Skip to main content
Civic ParticipationCivil RightsMedia (group)NationalPress Release

NAKASEC statement: “Supreme Court Photo ID Ruling A Disgrace to Democracy”

By May 9, 2008No Comments

For Immediate Release
May 16, 2008

EunSook Lee, NAKASEC, 323-937-3703, ext. 205
HyunJoo Lee, NAKASEC, 323 -937-3703, ext. 202

Supreme Court Photo ID Ruling A Disgrace to Democracy

NAKASEC and its affiliate centers join fellow civil rights organizations in their deep disappointment and dismay at the U.S. Supreme Court 6-3 ruling to reject a challenge to Indiana’s unfair and discriminatory photo ID law on April 28, 2008. Just one week prior to Indiana’s state primary, the ruling will allow the state to demand photo identification from voters before they cast their vote.

According to the Brennan Center for Justice and New York University School of Law, as many as 11 percent of Americans – more than 21 million U.S. citizens – do not have a current government-issued photo ID. Elderly, poor and minority Americans are more likely to lack government-issued ID. Furthermore, Rock the Vote found in a recent poll that 19% of 18-29 year olds lack a government-issued photo ID and estimates that this ruling will disenfranchise 1 out of 5 youth voters.

“In a year where we have seen record voter turnout across the country from all walks of life, it is a disgrace that the Supreme Court has failed to consider the serious concerns of voter disenfranchisement,” said EunSook Lee, Executive Director, NAKASEC.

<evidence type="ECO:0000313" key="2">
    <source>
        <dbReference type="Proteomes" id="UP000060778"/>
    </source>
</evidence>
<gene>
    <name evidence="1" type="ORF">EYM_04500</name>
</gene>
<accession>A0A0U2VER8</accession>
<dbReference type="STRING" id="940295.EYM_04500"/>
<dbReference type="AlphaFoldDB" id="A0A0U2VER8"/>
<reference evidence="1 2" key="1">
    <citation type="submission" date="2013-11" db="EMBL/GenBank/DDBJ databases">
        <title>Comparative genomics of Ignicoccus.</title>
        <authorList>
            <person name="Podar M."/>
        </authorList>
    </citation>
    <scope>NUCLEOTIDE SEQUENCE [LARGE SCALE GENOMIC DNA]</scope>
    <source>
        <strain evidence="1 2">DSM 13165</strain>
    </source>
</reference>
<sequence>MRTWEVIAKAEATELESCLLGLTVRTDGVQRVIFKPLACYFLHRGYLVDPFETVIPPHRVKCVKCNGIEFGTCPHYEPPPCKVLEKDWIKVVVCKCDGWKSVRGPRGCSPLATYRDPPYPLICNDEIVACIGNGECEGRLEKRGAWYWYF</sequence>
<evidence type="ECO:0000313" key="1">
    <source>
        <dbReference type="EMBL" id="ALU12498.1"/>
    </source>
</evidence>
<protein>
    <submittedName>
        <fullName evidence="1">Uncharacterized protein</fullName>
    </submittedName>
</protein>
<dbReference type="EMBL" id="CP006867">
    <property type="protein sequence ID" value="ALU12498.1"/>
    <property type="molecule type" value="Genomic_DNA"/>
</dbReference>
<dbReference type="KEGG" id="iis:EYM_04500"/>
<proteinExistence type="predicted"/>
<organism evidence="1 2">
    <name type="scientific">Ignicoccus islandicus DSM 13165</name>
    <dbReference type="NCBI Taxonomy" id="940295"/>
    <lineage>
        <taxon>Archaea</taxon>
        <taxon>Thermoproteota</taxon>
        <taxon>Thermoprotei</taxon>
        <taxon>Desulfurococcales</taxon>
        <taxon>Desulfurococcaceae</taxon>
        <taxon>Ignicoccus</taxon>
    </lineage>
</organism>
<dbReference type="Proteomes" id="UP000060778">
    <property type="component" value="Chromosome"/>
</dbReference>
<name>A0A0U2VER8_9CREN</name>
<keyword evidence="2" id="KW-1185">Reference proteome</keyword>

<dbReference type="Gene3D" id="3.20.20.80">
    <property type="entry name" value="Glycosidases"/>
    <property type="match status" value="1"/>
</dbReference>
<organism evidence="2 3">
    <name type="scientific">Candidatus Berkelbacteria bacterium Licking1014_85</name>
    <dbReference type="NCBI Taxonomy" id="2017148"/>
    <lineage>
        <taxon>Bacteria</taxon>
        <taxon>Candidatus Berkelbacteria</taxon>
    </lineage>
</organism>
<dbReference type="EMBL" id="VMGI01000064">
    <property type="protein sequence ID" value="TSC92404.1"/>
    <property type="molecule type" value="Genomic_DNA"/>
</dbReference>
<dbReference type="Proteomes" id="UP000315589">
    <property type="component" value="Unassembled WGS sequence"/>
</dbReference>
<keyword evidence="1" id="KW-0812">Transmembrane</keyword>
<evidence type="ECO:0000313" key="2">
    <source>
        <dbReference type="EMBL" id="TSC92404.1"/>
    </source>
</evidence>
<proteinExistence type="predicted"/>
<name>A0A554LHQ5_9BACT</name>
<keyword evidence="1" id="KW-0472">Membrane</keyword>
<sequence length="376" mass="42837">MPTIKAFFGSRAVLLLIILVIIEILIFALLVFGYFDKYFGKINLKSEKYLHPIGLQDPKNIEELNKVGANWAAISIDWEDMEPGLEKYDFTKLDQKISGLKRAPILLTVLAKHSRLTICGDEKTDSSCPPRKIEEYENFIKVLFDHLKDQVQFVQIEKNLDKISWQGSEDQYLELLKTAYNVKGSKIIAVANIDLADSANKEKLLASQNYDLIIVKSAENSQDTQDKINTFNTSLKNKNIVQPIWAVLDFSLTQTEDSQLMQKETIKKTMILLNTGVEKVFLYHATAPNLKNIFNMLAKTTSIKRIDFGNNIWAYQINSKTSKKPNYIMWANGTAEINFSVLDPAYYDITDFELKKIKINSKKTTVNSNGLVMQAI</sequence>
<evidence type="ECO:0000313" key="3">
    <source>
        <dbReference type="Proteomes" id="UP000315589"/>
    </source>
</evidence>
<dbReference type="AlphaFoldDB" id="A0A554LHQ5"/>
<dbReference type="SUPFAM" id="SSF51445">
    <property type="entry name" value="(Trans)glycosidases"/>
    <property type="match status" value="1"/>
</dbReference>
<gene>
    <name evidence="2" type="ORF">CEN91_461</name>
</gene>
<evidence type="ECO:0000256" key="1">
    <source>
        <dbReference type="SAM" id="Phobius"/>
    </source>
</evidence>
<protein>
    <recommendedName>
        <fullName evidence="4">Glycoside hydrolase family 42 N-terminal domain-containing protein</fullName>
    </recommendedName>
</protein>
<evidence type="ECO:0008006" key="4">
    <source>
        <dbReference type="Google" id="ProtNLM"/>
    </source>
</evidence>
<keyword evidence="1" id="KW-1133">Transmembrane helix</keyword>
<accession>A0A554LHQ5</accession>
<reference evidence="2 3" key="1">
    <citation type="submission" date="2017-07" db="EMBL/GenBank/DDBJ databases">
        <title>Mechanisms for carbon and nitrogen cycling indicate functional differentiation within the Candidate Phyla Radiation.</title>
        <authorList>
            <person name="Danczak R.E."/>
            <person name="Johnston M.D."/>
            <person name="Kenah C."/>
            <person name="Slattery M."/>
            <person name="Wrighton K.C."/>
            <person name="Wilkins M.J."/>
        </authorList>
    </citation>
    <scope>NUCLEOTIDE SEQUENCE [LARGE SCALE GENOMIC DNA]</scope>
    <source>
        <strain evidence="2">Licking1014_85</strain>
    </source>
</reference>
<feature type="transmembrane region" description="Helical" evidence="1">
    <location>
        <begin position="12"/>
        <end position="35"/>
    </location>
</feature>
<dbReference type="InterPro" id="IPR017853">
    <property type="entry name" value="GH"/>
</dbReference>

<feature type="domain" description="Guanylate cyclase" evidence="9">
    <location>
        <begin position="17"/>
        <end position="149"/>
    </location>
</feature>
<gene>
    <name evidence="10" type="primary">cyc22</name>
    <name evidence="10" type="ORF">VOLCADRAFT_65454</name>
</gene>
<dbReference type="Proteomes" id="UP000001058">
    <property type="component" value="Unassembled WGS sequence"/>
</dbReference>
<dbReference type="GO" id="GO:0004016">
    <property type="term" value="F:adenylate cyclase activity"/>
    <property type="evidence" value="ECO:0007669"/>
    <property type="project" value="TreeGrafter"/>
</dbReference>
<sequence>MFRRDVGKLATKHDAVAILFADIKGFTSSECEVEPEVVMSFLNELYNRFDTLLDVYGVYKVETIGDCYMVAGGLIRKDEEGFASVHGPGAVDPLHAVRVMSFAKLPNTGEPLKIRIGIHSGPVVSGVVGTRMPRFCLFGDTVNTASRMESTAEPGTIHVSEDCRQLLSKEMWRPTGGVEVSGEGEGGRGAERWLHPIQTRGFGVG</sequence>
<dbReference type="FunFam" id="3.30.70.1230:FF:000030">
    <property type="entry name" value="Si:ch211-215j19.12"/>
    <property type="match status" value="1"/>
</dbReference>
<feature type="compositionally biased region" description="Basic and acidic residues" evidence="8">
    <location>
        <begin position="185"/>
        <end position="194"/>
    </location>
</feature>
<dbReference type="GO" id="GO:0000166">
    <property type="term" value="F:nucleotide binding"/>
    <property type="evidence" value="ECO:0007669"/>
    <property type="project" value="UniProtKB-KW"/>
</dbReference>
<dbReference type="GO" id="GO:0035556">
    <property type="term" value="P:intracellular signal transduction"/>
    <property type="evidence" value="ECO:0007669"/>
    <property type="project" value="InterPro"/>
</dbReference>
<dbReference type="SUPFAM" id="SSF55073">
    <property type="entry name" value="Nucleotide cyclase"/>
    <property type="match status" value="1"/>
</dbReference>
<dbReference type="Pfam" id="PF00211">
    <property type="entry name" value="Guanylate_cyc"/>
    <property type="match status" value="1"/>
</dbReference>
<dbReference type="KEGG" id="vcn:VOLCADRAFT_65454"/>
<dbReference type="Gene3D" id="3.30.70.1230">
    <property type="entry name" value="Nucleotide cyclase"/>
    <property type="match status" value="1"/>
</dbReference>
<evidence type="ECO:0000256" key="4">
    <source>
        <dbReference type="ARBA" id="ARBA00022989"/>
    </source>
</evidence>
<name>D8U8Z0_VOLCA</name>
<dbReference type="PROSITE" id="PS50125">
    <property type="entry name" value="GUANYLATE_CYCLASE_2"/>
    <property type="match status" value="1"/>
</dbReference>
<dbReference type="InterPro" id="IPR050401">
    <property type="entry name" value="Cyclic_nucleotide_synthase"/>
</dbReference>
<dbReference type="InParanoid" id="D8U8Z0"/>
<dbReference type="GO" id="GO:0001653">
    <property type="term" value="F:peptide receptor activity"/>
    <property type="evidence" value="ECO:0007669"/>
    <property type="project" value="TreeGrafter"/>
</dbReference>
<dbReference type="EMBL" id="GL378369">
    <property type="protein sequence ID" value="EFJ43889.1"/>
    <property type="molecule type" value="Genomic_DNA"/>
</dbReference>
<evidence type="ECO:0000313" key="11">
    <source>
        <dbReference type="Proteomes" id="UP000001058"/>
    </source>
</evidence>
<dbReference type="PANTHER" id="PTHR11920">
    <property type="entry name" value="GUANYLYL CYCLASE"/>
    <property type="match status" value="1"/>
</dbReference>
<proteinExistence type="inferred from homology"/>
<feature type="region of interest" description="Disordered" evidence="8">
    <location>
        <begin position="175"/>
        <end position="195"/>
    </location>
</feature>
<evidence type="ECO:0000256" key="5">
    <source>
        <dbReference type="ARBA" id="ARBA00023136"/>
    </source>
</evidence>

Voter fraud has been stated as the reason for this law; however there has been no evidence that voter fraud is even a prevalent problem in Indiana. The Supreme Court further stated that there was not one instance of voter fraud in Indiana. Photo ID laws claim to address non-existent problems while creating new ones such as creating a barrier to poor voters and voters of color who do not have government-issued photo ID.

The Supreme Court’s ruling is a dangerous precedent and has left the door wide open for similar challenges in other states leading up to the November elections. There are currently 24 states that require voters to show some form of identification and seven specify photo ID. Already this year, another 14 states have bills seeking strict voter ID requirements pending before their legislatures, seven of which require individuals to prove their citizenship status at the time they register to vote.

NAKASEC and its affiliates signed onto an amicus brief filed earlier by the Asian American Legal and Defense Fund in the Supreme Court and will continue to oppose restrictive measures that erect barriers to civic engagement, rather than empower communities.